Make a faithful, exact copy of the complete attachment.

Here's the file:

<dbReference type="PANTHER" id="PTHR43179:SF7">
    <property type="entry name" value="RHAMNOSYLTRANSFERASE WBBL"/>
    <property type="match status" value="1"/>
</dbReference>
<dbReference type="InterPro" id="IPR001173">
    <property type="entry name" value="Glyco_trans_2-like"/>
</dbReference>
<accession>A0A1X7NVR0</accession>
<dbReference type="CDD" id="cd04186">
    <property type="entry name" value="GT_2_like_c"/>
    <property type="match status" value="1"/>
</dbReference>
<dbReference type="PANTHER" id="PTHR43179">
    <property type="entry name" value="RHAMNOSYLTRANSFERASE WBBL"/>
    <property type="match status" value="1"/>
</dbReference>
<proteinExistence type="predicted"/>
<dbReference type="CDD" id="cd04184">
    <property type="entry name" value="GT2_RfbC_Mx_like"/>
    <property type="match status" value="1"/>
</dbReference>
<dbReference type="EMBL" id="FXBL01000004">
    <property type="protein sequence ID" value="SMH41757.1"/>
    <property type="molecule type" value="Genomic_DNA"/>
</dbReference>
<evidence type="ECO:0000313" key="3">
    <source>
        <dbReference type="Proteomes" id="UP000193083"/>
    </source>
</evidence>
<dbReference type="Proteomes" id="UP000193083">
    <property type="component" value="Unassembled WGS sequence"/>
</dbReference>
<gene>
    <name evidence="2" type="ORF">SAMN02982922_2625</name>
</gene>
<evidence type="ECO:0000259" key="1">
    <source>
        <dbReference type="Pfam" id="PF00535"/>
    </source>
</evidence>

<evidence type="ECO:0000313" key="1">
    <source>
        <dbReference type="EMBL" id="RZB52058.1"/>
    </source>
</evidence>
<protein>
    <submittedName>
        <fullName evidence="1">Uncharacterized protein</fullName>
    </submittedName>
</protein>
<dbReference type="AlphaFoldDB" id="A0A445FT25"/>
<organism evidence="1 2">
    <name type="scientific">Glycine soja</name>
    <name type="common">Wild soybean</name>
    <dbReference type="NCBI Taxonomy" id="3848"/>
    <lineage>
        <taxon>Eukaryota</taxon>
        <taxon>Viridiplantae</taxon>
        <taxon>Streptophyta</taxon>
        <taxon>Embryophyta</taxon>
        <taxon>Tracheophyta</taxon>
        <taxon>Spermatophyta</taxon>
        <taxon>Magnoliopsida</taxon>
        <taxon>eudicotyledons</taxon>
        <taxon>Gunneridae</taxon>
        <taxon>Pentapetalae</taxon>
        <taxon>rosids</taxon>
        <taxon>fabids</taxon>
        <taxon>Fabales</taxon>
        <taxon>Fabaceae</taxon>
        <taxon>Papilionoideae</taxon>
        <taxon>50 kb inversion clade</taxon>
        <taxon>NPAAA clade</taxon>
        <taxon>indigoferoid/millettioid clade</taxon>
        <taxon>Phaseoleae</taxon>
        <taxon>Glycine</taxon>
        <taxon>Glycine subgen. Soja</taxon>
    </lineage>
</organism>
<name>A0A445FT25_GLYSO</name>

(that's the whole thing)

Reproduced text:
<dbReference type="PANTHER" id="PTHR43179:SF7">
    <property type="entry name" value="RHAMNOSYLTRANSFERASE WBBL"/>
    <property type="match status" value="1"/>
</dbReference>
<dbReference type="InterPro" id="IPR001173">
    <property type="entry name" value="Glyco_trans_2-like"/>
</dbReference>
<accession>A0A1X7NVR0</accession>
<dbReference type="CDD" id="cd04186">
    <property type="entry name" value="GT_2_like_c"/>
    <property type="match status" value="1"/>
</dbReference>
<dbReference type="PANTHER" id="PTHR43179">
    <property type="entry name" value="RHAMNOSYLTRANSFERASE WBBL"/>
    <property type="match status" value="1"/>
</dbReference>
<proteinExistence type="predicted"/>
<dbReference type="CDD" id="cd04184">
    <property type="entry name" value="GT2_RfbC_Mx_like"/>
    <property type="match status" value="1"/>
</dbReference>
<dbReference type="EMBL" id="FXBL01000004">
    <property type="protein sequence ID" value="SMH41757.1"/>
    <property type="molecule type" value="Genomic_DNA"/>
</dbReference>
<evidence type="ECO:0000313" key="3">
    <source>
        <dbReference type="Proteomes" id="UP000193083"/>
    </source>
</evidence>
<dbReference type="Proteomes" id="UP000193083">
    <property type="component" value="Unassembled WGS sequence"/>
</dbReference>
<gene>
    <name evidence="2" type="ORF">SAMN02982922_2625</name>
</gene>
<evidence type="ECO:0000259" key="1">
    <source>
        <dbReference type="Pfam" id="PF00535"/>
    </source>
</evidence>

<evidence type="ECO:0000313" key="1">
    <source>
        <dbReference type="EMBL" id="RZB52058.1"/>
    </source>
</evidence>
<protein>
    <submittedName>
        <fullName evidence="1">Uncharacterized protein</fullName>
    </submittedName>
</protein>
<dbReference type="AlphaFoldDB" id="A0A445FT25"/>
<organism evidence="1 2">
    <name type="scientific">Glycine soja</name>
    <name type="common">Wild soybean</name>
    <dbReference type="NCBI Taxonomy" id="3848"/>
    <lineage>
        <taxon>Eukaryota</taxon>
        <taxon>Viridiplantae</taxon>
        <taxon>Streptophyta</taxon>
        <taxon>Embryophyta</taxon>
        <taxon>Tracheophyta</taxon>
        <taxon>Spermatophyta</taxon>
        <taxon>Magnoliopsida</taxon>
        <taxon>eudicotyledons</taxon>
        <taxon>Gunneridae</taxon>
        <taxon>Pentapetalae</taxon>
        <taxon>rosids</taxon>
        <taxon>fabids</taxon>
        <taxon>Fabales</taxon>
        <taxon>Fabaceae</taxon>
        <taxon>Papilionoideae</taxon>
        <taxon>50 kb inversion clade</taxon>
        <taxon>NPAAA clade</taxon>
        <taxon>indigoferoid/millettioid clade</taxon>
        <taxon>Phaseoleae</taxon>
        <taxon>Glycine</taxon>
        <taxon>Glycine subgen. Soja</taxon>
    </lineage>
</organism>
<name>A0A445FT25_GLYSO</name>